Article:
San Francisco: Call of the wild west
By visiting both San Francisco and Yosemite Park, Constance Harris was able to enjoy the best of two worlds
I love American good service. I love Americans' optimism and manners. I love the country's diversity. But more than anything, I love its landscape. From the skyscrapers of Manhattan to the mountains of Utah, America is a vast land to explore and delight in.
As time is always an issue, I have learnt to pick an area and visit it comprehensively. San Francisco city and Yosemite Park were the most recent focus of my admiration. The beauty of such an itinerary is that you can pack the hedonistic and cultural delights of a modern city into a trip that will also feed your soul with the wild, dramatic nature of a protected national park.
It also is a good combination for a family holiday, if you can afford it, as the contrast keeps everyone interested. San Francisco is a city of culinary delights. You can enjoy cuisine from all over the world, and they are hugely into "slow food" and the organic revolution.
Chefs in good restaurants come out to talk to customers, menus inform you which farmer raised your beef, the organic history of the fruit you are enjoying in a bottle of wine, and so on. A visit to the farmers' market in the old Ferry Building at the Embarcadero, open everyday but at its fullest and best on Saturdays, will also bring this home to you.
I was lucky enough to stay in Hotel Vitale (www. hotelvitale.com) on the waterfront at Embarcadero, so I was able to fall out of bed and into the market. Or on to the ferry that takes you to Alcatraz, also well worth visiting. The hotel is also conveniently situated to enjoy the central shopping district, where you can find all the best retail the US has to offer, from Anthropology to Marc Jacobs.
San Francisco was the centre of the dot.com revolution, so high-end shops such as Louis Vuitton and Hermes are here, though the population is only 800,000. Unlike New York, where people's wealth is often measured in how they dress, in San Francisco a billionaire will most likely be wearing cargo shorts and a baseball cap that won't be removed, even in an elegant, super-starred restaurant!
The highlight of this visit to San Francisco was the California Academy of Sciences (www.calacademy.org). It is a fantastic experience. It has "live" coral reefs you can walk under and around, almost as magical as scuba-diving to see the real thing. You can see a giant albino alligator bask on rocks and walk in a section of rain forest, complete with exotic flower, fauna, hummingbirds, butterflies and snakes. Designed for adults and children to enjoy, the Academy has two great restaurants, one family- and value-oriented, the other offering more fine dining, both of which are true to San Francisco's culinary ethos -- delivering quality and organic fare. Allow a day to absorb it all.
Three to four days in San Francisco is enough to feel satisfied. If you decide to stay in the city on the way back from the mountains, treat yourself to a sybaritic experience in Cavallo Point (cavallo point.com). A former colonial naval academy, the buildings and interiors have been lovingly restored, with gentle modernisation. The spa treatments are fantastic and the food was stunning.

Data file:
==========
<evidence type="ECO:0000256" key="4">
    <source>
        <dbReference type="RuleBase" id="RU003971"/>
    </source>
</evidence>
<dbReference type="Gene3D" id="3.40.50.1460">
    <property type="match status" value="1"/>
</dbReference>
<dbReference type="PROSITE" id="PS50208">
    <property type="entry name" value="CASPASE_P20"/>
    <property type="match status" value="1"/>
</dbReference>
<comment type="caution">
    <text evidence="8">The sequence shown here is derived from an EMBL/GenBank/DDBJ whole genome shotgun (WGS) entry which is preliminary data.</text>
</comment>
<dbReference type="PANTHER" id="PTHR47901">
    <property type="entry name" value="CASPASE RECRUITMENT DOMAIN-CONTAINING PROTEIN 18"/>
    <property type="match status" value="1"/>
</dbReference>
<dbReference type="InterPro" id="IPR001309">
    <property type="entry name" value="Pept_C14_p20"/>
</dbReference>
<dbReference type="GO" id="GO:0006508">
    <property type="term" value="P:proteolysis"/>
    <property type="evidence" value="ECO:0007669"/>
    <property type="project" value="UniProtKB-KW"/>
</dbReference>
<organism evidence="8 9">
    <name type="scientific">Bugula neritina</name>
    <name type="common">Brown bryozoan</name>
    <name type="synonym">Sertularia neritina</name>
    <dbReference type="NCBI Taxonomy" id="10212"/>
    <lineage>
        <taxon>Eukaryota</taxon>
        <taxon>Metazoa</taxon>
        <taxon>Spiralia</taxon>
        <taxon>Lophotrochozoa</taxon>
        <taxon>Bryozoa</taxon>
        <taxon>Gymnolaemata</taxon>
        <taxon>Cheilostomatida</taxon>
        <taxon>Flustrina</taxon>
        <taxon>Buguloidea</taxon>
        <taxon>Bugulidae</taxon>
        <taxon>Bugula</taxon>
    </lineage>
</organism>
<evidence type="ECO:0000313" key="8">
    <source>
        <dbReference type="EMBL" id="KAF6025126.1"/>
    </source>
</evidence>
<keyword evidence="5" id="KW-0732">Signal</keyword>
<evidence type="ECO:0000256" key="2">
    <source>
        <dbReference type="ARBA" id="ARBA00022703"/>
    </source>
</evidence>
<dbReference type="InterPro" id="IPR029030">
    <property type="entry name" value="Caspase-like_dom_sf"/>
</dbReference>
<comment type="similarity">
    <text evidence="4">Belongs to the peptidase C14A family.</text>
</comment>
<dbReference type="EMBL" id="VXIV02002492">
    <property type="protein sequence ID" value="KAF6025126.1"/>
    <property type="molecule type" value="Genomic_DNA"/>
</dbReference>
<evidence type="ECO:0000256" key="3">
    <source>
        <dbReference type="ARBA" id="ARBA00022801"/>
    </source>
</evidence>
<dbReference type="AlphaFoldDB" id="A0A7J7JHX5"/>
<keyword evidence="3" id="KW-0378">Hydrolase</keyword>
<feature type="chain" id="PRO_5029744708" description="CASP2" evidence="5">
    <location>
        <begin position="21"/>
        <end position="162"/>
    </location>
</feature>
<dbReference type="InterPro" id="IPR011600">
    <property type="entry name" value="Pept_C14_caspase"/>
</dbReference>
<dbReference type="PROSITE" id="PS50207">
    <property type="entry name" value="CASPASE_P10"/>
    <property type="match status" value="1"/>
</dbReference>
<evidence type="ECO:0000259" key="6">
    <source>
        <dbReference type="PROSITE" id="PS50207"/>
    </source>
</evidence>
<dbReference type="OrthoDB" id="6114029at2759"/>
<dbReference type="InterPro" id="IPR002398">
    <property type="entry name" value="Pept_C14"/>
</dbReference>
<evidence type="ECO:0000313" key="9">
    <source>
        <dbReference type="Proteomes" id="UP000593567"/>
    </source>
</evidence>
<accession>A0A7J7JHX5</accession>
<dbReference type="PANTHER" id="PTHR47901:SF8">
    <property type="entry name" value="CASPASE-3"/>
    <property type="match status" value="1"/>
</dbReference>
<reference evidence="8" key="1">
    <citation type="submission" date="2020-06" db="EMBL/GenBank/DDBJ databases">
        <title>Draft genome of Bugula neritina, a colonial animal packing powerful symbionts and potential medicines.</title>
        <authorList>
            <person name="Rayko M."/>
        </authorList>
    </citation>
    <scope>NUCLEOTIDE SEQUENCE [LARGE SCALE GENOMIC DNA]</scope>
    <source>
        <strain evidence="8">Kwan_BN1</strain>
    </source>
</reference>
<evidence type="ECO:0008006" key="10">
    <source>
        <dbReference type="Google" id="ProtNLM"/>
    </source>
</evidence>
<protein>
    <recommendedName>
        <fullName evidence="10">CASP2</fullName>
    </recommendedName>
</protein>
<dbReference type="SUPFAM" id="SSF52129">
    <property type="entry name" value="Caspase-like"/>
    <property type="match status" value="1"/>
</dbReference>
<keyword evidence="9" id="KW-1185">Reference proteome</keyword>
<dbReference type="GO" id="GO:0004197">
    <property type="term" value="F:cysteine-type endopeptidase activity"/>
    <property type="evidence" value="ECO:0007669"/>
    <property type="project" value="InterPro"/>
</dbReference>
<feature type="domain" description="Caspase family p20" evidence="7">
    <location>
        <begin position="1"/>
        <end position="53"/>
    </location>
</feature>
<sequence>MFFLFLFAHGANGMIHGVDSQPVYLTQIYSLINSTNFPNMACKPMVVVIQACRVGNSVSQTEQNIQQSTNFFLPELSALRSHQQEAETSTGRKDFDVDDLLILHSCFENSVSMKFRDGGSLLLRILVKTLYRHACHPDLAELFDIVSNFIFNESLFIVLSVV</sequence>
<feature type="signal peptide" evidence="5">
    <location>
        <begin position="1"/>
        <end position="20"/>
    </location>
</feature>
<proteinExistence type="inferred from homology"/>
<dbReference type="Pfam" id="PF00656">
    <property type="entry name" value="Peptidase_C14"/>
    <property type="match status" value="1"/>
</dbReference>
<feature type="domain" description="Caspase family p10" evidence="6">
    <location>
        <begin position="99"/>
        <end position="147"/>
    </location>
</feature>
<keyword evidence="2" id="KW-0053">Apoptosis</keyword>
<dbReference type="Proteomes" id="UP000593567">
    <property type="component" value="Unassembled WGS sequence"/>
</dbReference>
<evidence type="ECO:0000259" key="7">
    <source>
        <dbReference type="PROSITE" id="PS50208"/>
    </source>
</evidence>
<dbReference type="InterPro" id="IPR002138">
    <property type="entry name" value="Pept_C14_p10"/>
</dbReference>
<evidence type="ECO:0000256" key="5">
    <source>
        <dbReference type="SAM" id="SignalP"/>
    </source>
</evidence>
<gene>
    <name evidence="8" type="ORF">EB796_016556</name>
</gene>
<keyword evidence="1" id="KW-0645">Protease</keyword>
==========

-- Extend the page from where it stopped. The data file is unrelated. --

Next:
Yosemite Park is about four hours' drive from San Francisco. Some people choose to stay outside the park and do day trips into it. A fun place to base yourself is Yosemite Bug "rustic mountain resort" (yosemitebug.com). Owner Douglas Shaw built the place himself. Originally a kind of hostel, it has grown into an eccentric, vaguely hippy, resort -- but one which offers quality and a renowned restaurant.
Stop off in Mariposa, a gorgeous, authentic western town, though the presence of an art gallery, great eating places and its own symphony orchestra testifies to the fact that it's a living breathing community. I highly recommend you visit the Mariposa Museum and History Center to get an appreciation of how the west was won, how people truly lived, and the reality -- and hysteria -- of the gold-mining era. If you think your ancestors came here, you could probably find out from the centre's archives.
If, however, you are interested in all American history, then you will be disappointed as the museum's focus is very much on the White Man.
In Yosemite's visitor centre there are some small references to Native Americans, and a man from one of the tribes is often on hand to talk to visitors who are interested in traditional skills and lives.
If you are an Ansel Adams fan you can visit a museum of his work here and can buy some original prints.
Yosemite is an amazingly beautiful place. It is also vast and very wild. It is important to adhere to the park rangers' rules and instructions to stay away from unsafe areas or avoid incidents such as bear attacks. Having said that, the rangers are as excited by the park as are the visitors and they can steer you in the way of some great walks -- and thrills!
Sunday brunch in the genuinely old Ahwahnee Hotel is a treat not to be missed. In fact, it's a great way to say your reluctant goodbye to this amazing place and start the homeward journey.
Any trip to this wonderful area should be planned. Good accommodation books out fast and the weather has a big impact on what you actually get to see. Late spring is the time for waterfalls and sports. By autumn, they are often dried up, but the foliage is gorgeous.
Sunday Indo Living